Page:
Macbeth in Lone Fir will be ASL-interpreted on July 17, 2015

ASL Interpreted Performances

Macbeth: July 17th, 7 PM, Lone Fir Cemetery, Richard Hall, Krista Harmon, Jacqueline Newman, and Darcie Chin (intern)

The Taming of the Shrew: July 26th at Laurelhurst Park, 3 PM  AND  August 15th, 7 PM at Ponzi Vineyards, Sarah Hewlett, Deb Kropf,and  Laurielle Aviles (intern)

Audio Described Performance

The Taming of the Shrew: July 11, Concordia University, 7 PM, Julie Gebron will be doing Audio Description

Sadly, it does not appear at this time that Audio Description will be available for Macbeth.

 

Accessibility

In synchronicity with our company mission, PAE strives to make our shows accessible to all audiences, including our deaf and blind patrons.  We provide one sign language interpreted performance and one audio described performance per show each summer.  Accessible performance dates vary and are highlighted by an asterisk on our posters and on our website.  By providing these services we are not only allowing audience members with different needs access to brilliant theatre, we are also providing an opportunity for the entire audience to experience the shows in a unique way. We hire only qualified professional interpreters and audio describers who share our passion for Shakespeare’s work.

American Sign Language

A theatrical production is an interpretation of a play script; a production makes the director and author’s ideas accessible to an audience; sign language interpreters make a production accessible across cultural and linguistic bounds for a Deaf audience.  Translating an artistic performance cross-culturally and cross-linguistically requires the time, dedication, and talent of a team of interpreters who not only have an understanding of the different languages and cultures, but also a personal awareness of artistic expression. It is the ability to translate and perform linguistically, culturally, and artistically that makes an interpreted theatrical production successful and meaningful to the targeted audience. Our interpreting teams are not only qualified interpreters but dedicated performers well-versed in Shakespeare and the magic behind his words.  We also offer internships to newly-trained interpreters to encourage skills development in the field and training in script analysis specific to Shakespeare.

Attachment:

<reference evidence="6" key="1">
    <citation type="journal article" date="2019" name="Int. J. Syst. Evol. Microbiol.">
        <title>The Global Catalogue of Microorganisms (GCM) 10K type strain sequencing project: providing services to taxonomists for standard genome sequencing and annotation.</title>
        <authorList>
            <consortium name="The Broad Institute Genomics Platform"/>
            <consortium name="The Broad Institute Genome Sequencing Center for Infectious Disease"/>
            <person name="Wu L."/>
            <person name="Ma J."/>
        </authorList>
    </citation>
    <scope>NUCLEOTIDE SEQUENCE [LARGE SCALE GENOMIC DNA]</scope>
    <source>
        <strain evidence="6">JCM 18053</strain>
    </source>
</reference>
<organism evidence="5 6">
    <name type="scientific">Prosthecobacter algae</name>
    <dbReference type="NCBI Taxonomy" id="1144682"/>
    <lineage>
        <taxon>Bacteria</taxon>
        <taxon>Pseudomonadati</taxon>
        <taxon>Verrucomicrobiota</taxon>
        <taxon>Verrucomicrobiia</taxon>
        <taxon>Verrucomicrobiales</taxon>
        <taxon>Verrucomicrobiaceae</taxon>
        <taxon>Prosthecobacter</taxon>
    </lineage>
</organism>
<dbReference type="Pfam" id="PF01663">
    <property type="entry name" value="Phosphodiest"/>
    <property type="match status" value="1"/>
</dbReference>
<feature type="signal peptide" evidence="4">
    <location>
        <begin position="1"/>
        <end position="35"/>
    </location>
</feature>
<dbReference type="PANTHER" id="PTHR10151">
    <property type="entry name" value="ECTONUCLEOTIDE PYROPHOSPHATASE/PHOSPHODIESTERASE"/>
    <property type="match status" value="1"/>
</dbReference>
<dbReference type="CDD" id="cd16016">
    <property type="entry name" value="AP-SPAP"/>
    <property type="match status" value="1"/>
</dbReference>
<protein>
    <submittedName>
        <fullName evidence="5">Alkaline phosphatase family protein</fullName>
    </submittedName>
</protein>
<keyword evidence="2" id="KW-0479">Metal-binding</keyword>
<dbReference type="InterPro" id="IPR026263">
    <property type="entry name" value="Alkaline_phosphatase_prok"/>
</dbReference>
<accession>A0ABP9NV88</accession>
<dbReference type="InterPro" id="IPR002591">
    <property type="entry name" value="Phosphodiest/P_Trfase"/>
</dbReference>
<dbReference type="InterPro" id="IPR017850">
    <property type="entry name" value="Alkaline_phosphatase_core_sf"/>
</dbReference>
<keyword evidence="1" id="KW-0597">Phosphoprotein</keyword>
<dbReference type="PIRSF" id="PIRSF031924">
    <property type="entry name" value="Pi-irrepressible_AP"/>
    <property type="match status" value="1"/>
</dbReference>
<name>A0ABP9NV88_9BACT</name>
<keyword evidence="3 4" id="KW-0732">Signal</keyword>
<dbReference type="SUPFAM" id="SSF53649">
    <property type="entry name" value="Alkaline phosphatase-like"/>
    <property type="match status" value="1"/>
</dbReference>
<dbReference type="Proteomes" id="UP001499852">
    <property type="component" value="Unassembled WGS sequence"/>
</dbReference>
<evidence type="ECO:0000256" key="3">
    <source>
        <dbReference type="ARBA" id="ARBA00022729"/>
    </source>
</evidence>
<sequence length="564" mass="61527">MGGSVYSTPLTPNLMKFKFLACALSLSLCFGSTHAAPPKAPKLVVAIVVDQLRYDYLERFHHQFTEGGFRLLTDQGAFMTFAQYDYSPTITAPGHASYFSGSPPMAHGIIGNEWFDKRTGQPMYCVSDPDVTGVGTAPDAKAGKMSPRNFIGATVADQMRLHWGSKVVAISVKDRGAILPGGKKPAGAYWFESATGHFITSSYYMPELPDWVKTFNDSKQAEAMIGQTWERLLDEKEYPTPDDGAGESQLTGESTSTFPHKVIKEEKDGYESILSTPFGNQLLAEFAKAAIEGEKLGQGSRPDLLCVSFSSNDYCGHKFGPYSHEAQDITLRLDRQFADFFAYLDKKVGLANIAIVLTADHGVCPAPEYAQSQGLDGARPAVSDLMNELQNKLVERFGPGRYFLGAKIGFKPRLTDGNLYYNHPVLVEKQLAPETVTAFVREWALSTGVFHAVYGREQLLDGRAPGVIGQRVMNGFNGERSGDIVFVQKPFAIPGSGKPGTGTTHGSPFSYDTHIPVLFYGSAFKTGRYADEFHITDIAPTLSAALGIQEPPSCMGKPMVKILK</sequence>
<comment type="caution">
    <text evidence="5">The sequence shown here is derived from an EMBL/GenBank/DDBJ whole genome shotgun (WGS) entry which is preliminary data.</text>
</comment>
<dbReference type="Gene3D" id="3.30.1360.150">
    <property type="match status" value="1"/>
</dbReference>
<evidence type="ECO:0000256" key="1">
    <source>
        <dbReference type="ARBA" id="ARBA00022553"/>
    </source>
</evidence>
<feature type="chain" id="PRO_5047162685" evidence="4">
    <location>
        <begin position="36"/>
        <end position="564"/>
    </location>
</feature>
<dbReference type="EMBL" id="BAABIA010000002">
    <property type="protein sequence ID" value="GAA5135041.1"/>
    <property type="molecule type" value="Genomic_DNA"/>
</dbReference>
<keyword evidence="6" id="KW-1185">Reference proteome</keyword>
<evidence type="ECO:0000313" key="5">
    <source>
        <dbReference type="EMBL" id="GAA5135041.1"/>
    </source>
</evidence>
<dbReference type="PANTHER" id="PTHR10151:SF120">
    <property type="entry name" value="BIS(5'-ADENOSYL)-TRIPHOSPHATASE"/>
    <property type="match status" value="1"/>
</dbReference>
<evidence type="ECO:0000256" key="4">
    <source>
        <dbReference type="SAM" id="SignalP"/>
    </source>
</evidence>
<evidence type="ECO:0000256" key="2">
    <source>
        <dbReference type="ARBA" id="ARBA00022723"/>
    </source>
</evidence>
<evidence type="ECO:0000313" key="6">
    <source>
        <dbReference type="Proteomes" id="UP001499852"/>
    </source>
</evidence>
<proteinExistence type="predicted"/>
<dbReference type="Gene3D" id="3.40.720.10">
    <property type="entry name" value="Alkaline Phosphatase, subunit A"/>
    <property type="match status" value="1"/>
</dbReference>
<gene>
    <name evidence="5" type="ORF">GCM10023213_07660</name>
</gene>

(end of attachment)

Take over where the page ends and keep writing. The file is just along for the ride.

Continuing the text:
Audio description for the blind

Audio Description is the art of talking pictorially, or becoming a “verbal camera lens” to enable audience members who are blind or have low vision to hear descriptions of actions, body language, lights, costumes, scenery and other aspects of the production not conveyed by voices from the stage.  The Audio Describer speaks into a microphone that communicates with headsets worn by audience members who are using them.  We work with the Oregon Commission for the Blind and the Committee for Audio Description of the Arts to ensure we have only the best descriptions of our shows and contact with the blind community.

If you have feedback or questions for our Access Coordinator Krista Harmon, please feel free to contact secretary@portlandactors.com

Links

ASL Shakespeare Project:  http://mphp.usfca.edu/aslshakespeare

Oregon Commission for the Blind:  www.oregon.gov/blind

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